Over the past few years, hockey in the United States has seen substantial growth in both cold weather and non-traditional markets. In fact, enrollment numbers have nearly double since the 1991-1992 season, from just over 230,000 participants in that year to over 550,000 in 2011-12. However, even with this promising growth, hockey still remains a foreign concept in several states. Nestled in America’s Heartland, the state of Iowa is in the midst of an impending hockey boom.
Rarely in any hockey related headlines, Iowa has seen a surge in youth hockey enrollment in recent years, seeing a 317.9% growth from 1990-2010 to an admirable 2,549 participants. While I don’t expect any farmers to sacrifice their crops in favor of building an ice rink in hopes of playing with the ghost of Maurice “Rocket” Richard, the fact is that Iowa residents are seemingly starting to warm up to hockey’s chilling appeal.
One of the longest running and most successful hockey outlets in Iowa has always been the continued existence of the United States Hockey League. Founded in 1947, the USHL is the premier destination for junior hockey players wishing to remain in the United States. Out of its’ 16 total teams scattered throughout the American Midwest, five call the Hawkeye State home, including last season’s USHL Champions, the Dubuque Fighting Saints. Although Canada still produces the highest amount of junior hockey talent, the USHL has still has groomed current NHL talent such as David Backes, Justin Faulk, Sam Gagner, and Joe Pavelski.
While the USHL has given Iowa a solid hockey backbone for many years, it’s hardly had the mass appeal that is needed to garner continued interest amongst the local sport loving community. Luckily for local hockey fans, Iowans will soon have another reason to spend their nights at the rink.
In hopes of pushing hockey’s agenda for growth in Iowa, a big push was made this past season when it was announced that AHL hockey would once again return to the Hawkeye State in form of Minnesota’s minor league affiliate, the Iowa Wild. Heading into their inaugural season, the Wild will look to avoid the fate of the AHL’s Iowa Stars and later Iowa Chops who were never able to get a foothold in the Des Moines community. In order to check the pulse of hockey fever in Iowa’s capital, the Wild’s Director of Communications, Josh Fisher, was kind enough to speak on behalf of the organization.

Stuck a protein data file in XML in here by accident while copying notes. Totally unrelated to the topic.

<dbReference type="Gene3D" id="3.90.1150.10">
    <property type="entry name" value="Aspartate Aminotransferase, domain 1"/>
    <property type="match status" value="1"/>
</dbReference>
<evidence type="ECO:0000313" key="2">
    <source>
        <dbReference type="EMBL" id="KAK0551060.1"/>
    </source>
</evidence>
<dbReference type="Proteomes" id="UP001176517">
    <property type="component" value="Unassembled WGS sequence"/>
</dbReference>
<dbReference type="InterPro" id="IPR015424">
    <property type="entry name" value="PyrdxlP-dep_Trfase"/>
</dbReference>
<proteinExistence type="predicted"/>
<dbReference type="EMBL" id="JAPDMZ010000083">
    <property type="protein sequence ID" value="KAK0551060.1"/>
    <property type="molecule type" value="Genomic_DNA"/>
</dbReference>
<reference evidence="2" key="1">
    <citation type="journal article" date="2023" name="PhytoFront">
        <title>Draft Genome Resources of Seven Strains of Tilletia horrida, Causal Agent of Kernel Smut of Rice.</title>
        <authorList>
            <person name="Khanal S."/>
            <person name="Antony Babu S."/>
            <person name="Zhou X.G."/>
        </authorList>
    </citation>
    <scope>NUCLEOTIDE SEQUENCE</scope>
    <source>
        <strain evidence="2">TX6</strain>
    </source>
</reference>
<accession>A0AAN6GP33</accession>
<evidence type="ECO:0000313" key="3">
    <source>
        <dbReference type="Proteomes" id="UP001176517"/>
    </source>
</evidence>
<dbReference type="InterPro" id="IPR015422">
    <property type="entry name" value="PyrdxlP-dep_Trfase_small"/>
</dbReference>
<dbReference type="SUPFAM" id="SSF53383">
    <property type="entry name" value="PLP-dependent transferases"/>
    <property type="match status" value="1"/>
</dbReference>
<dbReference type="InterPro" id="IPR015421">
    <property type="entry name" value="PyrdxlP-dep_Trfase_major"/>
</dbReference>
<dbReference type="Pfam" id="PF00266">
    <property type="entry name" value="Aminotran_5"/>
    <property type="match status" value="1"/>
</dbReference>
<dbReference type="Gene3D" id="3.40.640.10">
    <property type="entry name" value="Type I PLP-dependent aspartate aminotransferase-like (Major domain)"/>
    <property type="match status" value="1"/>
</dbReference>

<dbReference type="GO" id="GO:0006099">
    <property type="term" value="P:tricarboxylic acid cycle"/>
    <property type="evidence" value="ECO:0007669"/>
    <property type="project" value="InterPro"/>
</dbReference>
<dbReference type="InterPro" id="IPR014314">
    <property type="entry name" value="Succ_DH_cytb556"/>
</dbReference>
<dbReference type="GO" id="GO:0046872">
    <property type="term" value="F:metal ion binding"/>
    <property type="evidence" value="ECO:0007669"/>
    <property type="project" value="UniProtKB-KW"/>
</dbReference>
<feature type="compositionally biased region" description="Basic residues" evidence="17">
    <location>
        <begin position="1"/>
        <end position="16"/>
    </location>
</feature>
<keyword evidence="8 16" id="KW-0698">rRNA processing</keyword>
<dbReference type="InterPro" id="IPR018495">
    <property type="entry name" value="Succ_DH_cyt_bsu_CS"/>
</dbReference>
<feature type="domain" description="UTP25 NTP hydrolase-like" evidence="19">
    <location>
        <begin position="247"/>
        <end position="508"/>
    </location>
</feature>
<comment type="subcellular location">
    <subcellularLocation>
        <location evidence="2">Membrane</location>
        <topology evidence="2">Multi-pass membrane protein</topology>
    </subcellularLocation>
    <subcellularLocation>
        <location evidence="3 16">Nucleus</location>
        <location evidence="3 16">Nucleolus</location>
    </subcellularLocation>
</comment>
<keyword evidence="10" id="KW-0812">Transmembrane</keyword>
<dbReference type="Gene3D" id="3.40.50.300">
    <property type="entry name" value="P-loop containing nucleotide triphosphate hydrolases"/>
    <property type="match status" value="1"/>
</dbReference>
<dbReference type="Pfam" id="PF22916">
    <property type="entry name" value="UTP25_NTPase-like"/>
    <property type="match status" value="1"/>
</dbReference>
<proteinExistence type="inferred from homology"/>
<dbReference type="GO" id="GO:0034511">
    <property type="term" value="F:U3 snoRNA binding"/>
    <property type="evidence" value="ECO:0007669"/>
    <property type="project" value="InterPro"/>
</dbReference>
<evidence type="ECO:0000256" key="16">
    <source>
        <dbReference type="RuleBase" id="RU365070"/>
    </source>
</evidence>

“The reception has been great,” Fisher said of the Wilds’ integration into the local community. “Season Ticket sales have been very positive. The corporations in town have been open to meeting with us and supportive. The media has jumped on board and covered a lot of the team’s events. There is a lot of good, positive momentum and we are trying to sustain it as we get closer to the season.”
While the Wild’s inaugural season will most likely be remembered for wins and losses, the team will also be looking to make an impact off of the ice as well.
“The Iowa Wild will make a strong effort to connect with the central Iowa community,” Fisher said of the Wild’s planned philanthropic activities. “With that said, the players will be visiting the schools, hospitals, and local community groups. The team will also have a presence in youth hockey, making appearances at practice and integrating themselves with the young teams.”
Even with the Wild’s promising plans to integrate into the local community, it’s hardly a guarantee that the team will flourish in a city where multiple other AHL franchises have failed. However, the team is quick to point out that they have one crucial selling point that previous teams have lacked – location.
“Our proximity to St. Paul and our ownership group with the Minnesota Wild will make a difference,” remarked Fisher when asked why the team will succeed where others have failed. “The previous regimes here were affiliated with teams in Texas and California, making it difficult for fans to follow the players’ careers at a higher level. With the affiliate so close, it will make it easier for them to support us in Des Moines, as well as have easier access to players for call-ups.”
With a sound business model and just a four hour drive away from their successful NHL affiliate, there is reason to believe that AHL hockey may have finally have found a permanent home in the heart of Iowa.
One man who is firmly behind the AHL’s return to Iowa is Florida Panthers’ current backup goaltender Scott Clemmensen. Amazingly, Clemmensen will be the only Iowa native suiting up in the NHL for the upcoming 2013-2014 season.
“It’s good getting the American Hockey League back in there (Iowa),” Clemmsensen said. “Just in terms of growing hockey in Iowa and in Des Moines in particular.”
However, even as hockey’s growth is on an upswing, Clemmensen is still hesitant to declare that the sport will be hitting the front pages of sports pages in Iowa anytime soon.
“Hockey in Iowa is still a little bit of an anomaly,” Clemmesen said of hockey’s place in the minds of Iowans. “It’s very popular among a small group of people and among those people it’s very much their favorite sport.”
When it’s all said and done though, Clemmensen has an optimistic view for hockey’s growth in his home state and hopes that one day his label of being the only Iowa born player in the NHL will be a thing of the past.
“Hockey is still a niche in Iowa, but is it growing? I’d like to think so. A lot of good players are coming out of there. Hopefully we’ll see some of them make the NHL soon,” said Clemmensen.
With the the continued success of the USHL, the return of the AHL, and an increase in junior hockey participation, it isn’t farfetched to think that someday hockey players could be Iowa’s next cash crop.
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